By investigating why its discontinued siRNA candidate against hepatitis B caused only weak responses in certain patients, Arrowhead Pharmaceuticals Inc. has upended a dogma about the virus’ genetics that has been clouding drug design and developed a new therapeutic strategy it plans to take to the clinic next year.
The findings not only provide a case study for finding new opportunities in non-responder populations, but highlight yet another example of a field making incorrect assumptions based on the limitations of its most accessible animal models.
In a study published in Science Translational Medicine last month, Arrowhead synthesized data from its Phase II trial of ARC-520, an siRNA designed to degrade the entire transcriptome of wild-type hepatitis B virus (HBV), and a companion study of the compound in chimpanzees.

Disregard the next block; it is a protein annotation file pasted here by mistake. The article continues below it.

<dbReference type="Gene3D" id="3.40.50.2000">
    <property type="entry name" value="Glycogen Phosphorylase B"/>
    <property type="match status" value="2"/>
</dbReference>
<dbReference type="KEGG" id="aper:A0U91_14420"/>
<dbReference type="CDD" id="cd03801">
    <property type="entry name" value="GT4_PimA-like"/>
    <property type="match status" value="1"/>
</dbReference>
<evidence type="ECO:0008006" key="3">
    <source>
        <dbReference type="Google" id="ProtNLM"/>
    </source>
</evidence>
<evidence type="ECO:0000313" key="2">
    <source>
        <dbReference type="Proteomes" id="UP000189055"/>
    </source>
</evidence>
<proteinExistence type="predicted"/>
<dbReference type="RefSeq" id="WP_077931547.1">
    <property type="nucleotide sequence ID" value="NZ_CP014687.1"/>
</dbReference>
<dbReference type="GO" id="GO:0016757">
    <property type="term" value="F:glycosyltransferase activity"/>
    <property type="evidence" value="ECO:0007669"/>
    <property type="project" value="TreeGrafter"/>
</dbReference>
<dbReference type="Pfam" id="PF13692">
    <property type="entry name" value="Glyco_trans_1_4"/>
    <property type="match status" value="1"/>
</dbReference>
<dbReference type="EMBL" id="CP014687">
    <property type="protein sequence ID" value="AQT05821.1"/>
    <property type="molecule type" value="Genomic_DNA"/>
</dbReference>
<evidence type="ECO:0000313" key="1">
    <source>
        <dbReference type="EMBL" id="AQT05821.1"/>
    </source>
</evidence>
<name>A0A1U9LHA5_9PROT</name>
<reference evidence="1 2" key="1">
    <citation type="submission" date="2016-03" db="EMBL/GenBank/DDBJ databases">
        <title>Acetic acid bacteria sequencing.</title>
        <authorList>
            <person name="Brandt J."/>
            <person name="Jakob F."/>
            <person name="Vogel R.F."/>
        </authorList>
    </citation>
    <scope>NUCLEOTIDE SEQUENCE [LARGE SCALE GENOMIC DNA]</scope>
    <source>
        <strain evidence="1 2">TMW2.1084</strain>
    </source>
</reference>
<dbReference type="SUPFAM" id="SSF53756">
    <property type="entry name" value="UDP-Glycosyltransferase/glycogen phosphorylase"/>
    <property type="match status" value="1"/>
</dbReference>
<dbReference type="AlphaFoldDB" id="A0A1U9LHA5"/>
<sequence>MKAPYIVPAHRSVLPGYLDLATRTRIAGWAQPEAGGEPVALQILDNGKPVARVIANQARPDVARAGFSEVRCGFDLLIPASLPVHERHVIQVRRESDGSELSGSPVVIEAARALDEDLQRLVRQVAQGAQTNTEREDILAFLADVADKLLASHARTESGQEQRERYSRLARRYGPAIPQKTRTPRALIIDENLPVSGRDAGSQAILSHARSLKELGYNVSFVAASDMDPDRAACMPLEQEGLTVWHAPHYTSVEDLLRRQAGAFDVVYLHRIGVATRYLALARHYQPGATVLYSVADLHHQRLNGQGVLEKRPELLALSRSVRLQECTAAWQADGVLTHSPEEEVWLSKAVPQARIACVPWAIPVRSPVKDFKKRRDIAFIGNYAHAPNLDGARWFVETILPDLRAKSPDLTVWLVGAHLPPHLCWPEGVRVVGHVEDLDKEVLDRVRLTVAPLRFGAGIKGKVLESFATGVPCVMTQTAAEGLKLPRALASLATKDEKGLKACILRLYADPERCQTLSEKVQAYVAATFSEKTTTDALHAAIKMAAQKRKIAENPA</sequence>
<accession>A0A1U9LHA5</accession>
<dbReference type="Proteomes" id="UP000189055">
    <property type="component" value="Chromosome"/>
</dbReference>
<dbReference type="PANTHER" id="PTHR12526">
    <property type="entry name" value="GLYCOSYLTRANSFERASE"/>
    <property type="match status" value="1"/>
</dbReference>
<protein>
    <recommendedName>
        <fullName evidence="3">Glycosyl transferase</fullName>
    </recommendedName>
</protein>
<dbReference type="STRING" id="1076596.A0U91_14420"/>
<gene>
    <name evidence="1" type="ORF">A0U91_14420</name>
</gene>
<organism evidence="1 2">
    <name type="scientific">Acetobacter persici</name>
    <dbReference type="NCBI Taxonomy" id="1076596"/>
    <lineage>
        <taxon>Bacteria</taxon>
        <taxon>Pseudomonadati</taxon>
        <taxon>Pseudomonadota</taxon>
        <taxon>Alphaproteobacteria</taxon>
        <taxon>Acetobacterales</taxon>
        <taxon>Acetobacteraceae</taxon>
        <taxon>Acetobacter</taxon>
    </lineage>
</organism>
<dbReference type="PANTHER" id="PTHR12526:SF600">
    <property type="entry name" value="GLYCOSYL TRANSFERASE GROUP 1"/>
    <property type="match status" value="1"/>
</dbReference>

Arrowhead COO Bruce Given told BioCentury the company decided to launch the chronically infected chimpanzee study alongside the clinical trial to help it dissect the molecular mechanisms behind patient responses and non-responses.
The clinical study’s primary endpoint was depth and duration of HBsAg reduction through day 85.
Christine Esau, director of translational biology at the RNA medicines company Arcturus Therapeutics Inc., told BioCentury HBsAg reduction has been the main goal of nucleic acid-based HBV therapies. “HBsAg is one of the primary mechanisms the virus uses to suppress the immune response, and it has been undruggable using small molecules so far.”
In the Phase II trial, patients who were treatment-naïve and tested positive for a different HBV antigen, HBeAg, achieved